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5 Key Differences Between Perfume Oils and Sprays

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5 Key Differences Between Perfume Oils and Sprays

Roll-on perfume oils are less popular than standard spray-ons, but they are perfect for those who don’t want to walk around in a cloud of perfume. If you’re the type of woman who enjoyed Chanel No. 5 before she started smelling it on every woman who walked down the street, then a more exotic perfume oil may be just for you.

You’ll notice a couple glaring differences when you try a perfume oil for the first time. Here’s what gives on the difference between oil and alcohol based perfumes.

1. Application

One reaction to perfume oils is that they aren’t as “strong” as the alcohol types. This is perception based on throw. Alcohol perfumes spray into the air. When the alcohol lands, it touches down on your hair, clothes, and skin, and the rest dissipates in a cloud of fragrance behind you. As you wear it, the alcohol continues to have throw as the alcohol dissipates into the air. This means that your boss, coworkers, and the waitress at the restaurant can smell your perfume before they are close enough to have a conversation with you.

2. Perfume Oils don’t have that throw.

That’s because they are in a base of oil, which sticks to wherever you apply it. If you apply it to your neck and wrists, only those close enough to your skin will be able to smell it. Since a perfume oil only occupies your personal space, you are the primary recipient of its pleasurable smell, and you won’t have to offend those around you if it’s not their cup of tea.

3. Scent Endurance

Although they seem “strong” at first, spray perfumes evaporate into the air within 2-3 hours. Such is the nature of alcohol. When combined with oxygen, it dissipates.

Perfume oils don't get away so easily. They stick on your skin for 4-5 hours, depending on the blend of fragrances. Perfume oils are activated by the heat of your skin, so they radiate outward as your skin heats up. That’s why you apply them to your pulse points. If you’re sweating, you’ll smell them more. And if you’re cold-natured, just apply them to areas where your body is the warmest.

4. Price

Designer spray perfumes are some of the most expensive personal care products out there. They also have the highest markup. The typical fragrance concentration in an alcohol perfume is 8-15%. The rest of the product is alcohol and fillers. You’re paying for the beautiful bottle that the perfume comes in, not to mention the box, and the designer name.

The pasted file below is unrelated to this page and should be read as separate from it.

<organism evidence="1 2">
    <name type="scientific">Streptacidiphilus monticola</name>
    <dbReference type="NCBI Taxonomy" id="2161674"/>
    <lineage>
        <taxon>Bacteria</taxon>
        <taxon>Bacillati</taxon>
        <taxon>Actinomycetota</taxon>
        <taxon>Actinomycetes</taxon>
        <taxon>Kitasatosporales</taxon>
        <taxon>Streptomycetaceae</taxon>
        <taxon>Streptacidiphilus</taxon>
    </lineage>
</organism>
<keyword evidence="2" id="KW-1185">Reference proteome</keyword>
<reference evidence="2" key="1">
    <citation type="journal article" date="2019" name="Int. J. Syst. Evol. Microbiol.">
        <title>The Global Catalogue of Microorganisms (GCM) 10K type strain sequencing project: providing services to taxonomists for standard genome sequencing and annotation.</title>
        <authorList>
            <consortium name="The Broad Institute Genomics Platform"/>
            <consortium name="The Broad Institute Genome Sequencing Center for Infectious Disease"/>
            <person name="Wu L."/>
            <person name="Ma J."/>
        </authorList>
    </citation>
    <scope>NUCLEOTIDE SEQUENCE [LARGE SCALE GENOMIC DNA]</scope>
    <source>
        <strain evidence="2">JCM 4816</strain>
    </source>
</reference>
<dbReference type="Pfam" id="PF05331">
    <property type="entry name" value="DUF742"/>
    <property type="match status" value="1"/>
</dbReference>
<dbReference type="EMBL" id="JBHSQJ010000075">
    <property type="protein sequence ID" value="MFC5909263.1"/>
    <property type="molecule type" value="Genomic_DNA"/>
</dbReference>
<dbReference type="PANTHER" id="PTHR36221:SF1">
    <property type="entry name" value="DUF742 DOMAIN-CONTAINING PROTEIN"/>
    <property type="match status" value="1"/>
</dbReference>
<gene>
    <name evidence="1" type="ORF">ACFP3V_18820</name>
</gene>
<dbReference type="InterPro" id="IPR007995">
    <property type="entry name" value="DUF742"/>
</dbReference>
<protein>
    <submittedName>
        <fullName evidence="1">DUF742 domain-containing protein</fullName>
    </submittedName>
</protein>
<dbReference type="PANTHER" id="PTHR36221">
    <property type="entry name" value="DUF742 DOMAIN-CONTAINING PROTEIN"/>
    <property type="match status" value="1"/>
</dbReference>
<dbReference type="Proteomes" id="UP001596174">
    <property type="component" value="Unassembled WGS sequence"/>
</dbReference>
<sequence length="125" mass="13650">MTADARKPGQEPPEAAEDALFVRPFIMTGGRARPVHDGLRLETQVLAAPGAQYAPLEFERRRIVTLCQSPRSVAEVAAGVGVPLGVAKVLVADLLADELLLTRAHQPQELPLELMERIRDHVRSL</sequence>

Perfume oils are more bang for your buck. Their fragrance concentration is 15-30%, and the rest is oil. A small amount is more concentrated and lasts longer on the skin. So why is the price typically lower for perfume oils? Perfume oils lack the status of designer alcohol perfume sprays. They don’t come in the glamorous bottles, and aren’t often advertised by modern beauties and celebrities. Perfume oils are more vintage, more classic.

5. Skin Sensitivity

If you have sensitive skin, you know that certain perfumes just don’t work with your skin chemistry. Couple that with alcohol and fillers, and you have a recipe for disaster. It goes without saying that alcohol based perfumes are highly flammable and may cause allergic reactions. Perfume oils are generally safer for sensitive skin.

History

Alcohol based perfumes have been around since the 14th century. Perfume oils were popular in ancient cultures dating as far back as 7000 BC, when the first cosmetic vases appeared. We have a saying at Herb & Root- “made by nature, tested by time.” We enjoy the indulgence, romance, and sophistication of products that have been used since antiquity. If it was good enough for the Romans and Baby Jesus, it works for us!

 

Next time you’re perusing the fragrance aisle or our website, note that you’re not buying the same type of product as you’ll see on department store shelves. There are inherent differences between the two. If you’re the kind of gal who prefers to wear a scent, rather than have it wear you, perfume oils might be your best bet.

Don't wait! Check out our Perfume Oils here!

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  • Julia Kahlig-Garuba
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